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A CURIOUS episode in Wiltshire again highlights the strangely intimate

relationship which exists between council officials and the lobby

groups which campaign for country footpaths and bridleways to be made

accessible to vehicles such as motorcycles, quad bikes and off-road


In recent years the bikers have caused increasing havoc on hundreds of

such "green lanes", and their aim is to get as many as possible

"upgraded" from RUPPs (roads used as public paths) from which vehicles

are barred, to BOATS (byways open to all traffic).

When a Mr Bill Riley applied to Wiltshire County Council for vehicles

to use a narrow, leafy "green lane" in West Grimstead, the villagers

who enjoy walking down the footpath were horrified. 4x4s would

inevitably tear of the branches of protected trees, gouge out the

steep banks and churn the footpath's surface to mud. But officials of

the council's rights-of-way committee nodded through Mr Riley's

application without even a site visit.

It then turned out that Mr Riley had a rather closer association with

these officials than had been clear. It seemed he had often put in

such applications before, either privately or representing the Trail

Riders Fellowship, a body innocuously described on the council website

as promoting the "conservation of heritage of green lanes". On its

own website, however, the TRF rather more honestly admits that it is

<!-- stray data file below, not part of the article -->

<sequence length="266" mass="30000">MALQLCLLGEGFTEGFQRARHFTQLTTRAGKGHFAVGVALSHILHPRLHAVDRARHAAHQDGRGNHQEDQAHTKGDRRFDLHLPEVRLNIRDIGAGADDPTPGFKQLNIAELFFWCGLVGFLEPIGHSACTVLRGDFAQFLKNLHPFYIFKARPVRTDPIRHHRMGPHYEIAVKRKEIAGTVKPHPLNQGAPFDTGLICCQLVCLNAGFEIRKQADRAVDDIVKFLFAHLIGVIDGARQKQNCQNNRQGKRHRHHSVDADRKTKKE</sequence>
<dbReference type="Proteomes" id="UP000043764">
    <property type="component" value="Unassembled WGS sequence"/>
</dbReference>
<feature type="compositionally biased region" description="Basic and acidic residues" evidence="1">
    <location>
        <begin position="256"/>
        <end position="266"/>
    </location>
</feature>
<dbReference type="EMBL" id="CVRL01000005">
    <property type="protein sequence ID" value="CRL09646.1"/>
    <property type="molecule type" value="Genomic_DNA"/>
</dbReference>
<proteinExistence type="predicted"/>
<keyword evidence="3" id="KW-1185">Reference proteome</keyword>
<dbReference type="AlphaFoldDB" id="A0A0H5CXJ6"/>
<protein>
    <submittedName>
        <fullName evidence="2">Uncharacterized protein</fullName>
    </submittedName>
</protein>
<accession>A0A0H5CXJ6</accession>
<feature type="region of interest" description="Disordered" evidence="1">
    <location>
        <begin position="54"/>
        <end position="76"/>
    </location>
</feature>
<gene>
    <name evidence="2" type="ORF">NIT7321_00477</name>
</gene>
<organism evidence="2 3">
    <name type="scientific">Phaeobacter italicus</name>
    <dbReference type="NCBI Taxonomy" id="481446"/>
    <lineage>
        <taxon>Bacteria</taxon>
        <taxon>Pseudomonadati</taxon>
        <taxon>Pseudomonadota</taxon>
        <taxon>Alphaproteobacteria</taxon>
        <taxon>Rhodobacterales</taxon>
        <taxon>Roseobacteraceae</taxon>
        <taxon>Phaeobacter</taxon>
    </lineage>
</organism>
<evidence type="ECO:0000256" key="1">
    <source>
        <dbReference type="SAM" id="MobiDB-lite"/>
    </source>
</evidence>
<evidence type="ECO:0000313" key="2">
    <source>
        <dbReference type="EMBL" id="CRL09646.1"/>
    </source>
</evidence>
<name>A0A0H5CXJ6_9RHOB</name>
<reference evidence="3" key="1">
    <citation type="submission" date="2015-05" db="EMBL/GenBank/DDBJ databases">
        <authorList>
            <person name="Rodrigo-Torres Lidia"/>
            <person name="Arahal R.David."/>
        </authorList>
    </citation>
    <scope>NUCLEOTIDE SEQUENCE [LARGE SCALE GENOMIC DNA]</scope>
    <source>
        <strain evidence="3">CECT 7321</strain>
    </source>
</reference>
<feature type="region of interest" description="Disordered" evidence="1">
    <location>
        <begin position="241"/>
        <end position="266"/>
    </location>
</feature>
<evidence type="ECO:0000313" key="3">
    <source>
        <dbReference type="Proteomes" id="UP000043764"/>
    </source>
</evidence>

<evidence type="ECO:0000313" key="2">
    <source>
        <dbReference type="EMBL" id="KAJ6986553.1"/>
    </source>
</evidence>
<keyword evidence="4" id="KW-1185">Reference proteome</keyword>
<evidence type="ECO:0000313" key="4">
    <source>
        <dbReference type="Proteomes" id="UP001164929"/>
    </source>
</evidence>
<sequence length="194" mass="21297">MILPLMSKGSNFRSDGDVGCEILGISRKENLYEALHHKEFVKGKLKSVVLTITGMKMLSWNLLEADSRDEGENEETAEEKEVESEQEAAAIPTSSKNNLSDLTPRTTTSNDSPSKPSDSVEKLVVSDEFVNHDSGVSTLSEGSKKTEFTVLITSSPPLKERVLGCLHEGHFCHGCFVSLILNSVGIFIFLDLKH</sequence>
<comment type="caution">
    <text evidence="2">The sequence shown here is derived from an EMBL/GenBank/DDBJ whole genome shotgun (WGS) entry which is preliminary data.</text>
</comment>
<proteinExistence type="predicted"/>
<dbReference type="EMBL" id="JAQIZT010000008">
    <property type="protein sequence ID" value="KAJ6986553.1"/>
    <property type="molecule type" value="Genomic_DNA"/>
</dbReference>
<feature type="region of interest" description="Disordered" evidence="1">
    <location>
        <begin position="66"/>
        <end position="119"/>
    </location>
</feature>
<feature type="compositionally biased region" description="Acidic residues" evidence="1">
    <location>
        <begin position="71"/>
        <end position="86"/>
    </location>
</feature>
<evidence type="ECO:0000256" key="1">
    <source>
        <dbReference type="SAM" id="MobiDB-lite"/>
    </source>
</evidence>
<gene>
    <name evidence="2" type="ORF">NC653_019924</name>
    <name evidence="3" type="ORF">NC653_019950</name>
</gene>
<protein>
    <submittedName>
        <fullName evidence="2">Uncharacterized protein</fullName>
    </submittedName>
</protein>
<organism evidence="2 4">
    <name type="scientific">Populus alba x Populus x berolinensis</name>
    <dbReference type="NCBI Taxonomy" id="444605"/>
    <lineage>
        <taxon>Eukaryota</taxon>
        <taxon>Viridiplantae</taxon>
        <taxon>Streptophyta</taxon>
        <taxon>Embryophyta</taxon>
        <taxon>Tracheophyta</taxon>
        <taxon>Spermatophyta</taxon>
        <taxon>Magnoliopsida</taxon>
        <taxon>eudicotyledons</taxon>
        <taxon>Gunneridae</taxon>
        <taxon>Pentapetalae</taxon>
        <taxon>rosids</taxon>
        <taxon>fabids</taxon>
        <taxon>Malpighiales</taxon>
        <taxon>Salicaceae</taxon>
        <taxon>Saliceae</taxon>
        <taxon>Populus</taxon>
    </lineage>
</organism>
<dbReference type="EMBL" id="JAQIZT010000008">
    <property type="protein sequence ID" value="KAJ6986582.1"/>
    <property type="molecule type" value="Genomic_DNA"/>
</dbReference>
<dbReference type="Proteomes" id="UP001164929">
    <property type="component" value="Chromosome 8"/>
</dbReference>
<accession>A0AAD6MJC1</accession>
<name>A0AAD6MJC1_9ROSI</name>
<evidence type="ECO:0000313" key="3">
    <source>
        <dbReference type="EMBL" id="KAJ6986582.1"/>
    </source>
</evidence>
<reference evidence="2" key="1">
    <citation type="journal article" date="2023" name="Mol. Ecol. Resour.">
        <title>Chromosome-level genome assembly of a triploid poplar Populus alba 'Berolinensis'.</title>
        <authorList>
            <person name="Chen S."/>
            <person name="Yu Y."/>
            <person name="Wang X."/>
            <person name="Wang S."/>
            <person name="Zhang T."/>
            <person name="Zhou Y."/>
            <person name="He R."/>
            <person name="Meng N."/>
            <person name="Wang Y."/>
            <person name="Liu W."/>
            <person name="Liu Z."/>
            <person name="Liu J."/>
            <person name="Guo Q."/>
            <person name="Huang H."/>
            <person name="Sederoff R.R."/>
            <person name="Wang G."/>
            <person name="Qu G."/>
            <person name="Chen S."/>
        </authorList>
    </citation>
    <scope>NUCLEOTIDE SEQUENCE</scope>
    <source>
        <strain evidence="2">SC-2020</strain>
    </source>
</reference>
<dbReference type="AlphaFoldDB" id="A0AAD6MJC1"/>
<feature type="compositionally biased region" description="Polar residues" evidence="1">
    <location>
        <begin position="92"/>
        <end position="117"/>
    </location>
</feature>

for people who "enjoy exploring green lanes by motor cycle". Mr Riley

had also, it seemed, been consulted by the council on such issues many


When council representatives were challenged on their relationship

with Mr Riley, the rights of way manager merely claimed that he

"assists the council as a voluntary researcher". The council's chief

executive, Dr Keith Robinson, denied even this, stating unequivocally

that "Mr Riley is not consulted by the council". The chairman of the

regulatory committee, however, was rather more forthright: Mr Riley is

"consulted on every application".

At this point Dr Robinson backtracked, explaining that Mr Riley was

not consulted in his "private capacity" but only as representing the

Trail Riders Fellowship. He refused to clarify the position further. A

bemused councillor commented that Mr Riley seemed to be acting as

"batsman, bowler and wicketkeeper" all at once.

So enraged were the villagers by all these evasions and contradictions

that they complained to the local government Standards Board, which

replied that, since the decision to upgrade the lane had been made by

officials, not councillors, it was not their business. The Audit

Commission also declined to get involved, saying that such matters

were the responsibility of the local government ombudsman. He replied

that it was not in his remit either. So they then wrote to the

minister, Jim Knight, who also said it was the responsibility of the

ombudsman. When they went back yet again to the ombudsman, quoting the

minister, they were told the matter would now be given "further

consideration". Meanwhile, as one body of officials after another

passes the parcel, the villagers of West Grimstead grimly await the

day when the first convoy of 20 bikers roars its way down their green

lane, chewing up its grass and wild flowers into a sea of mud.

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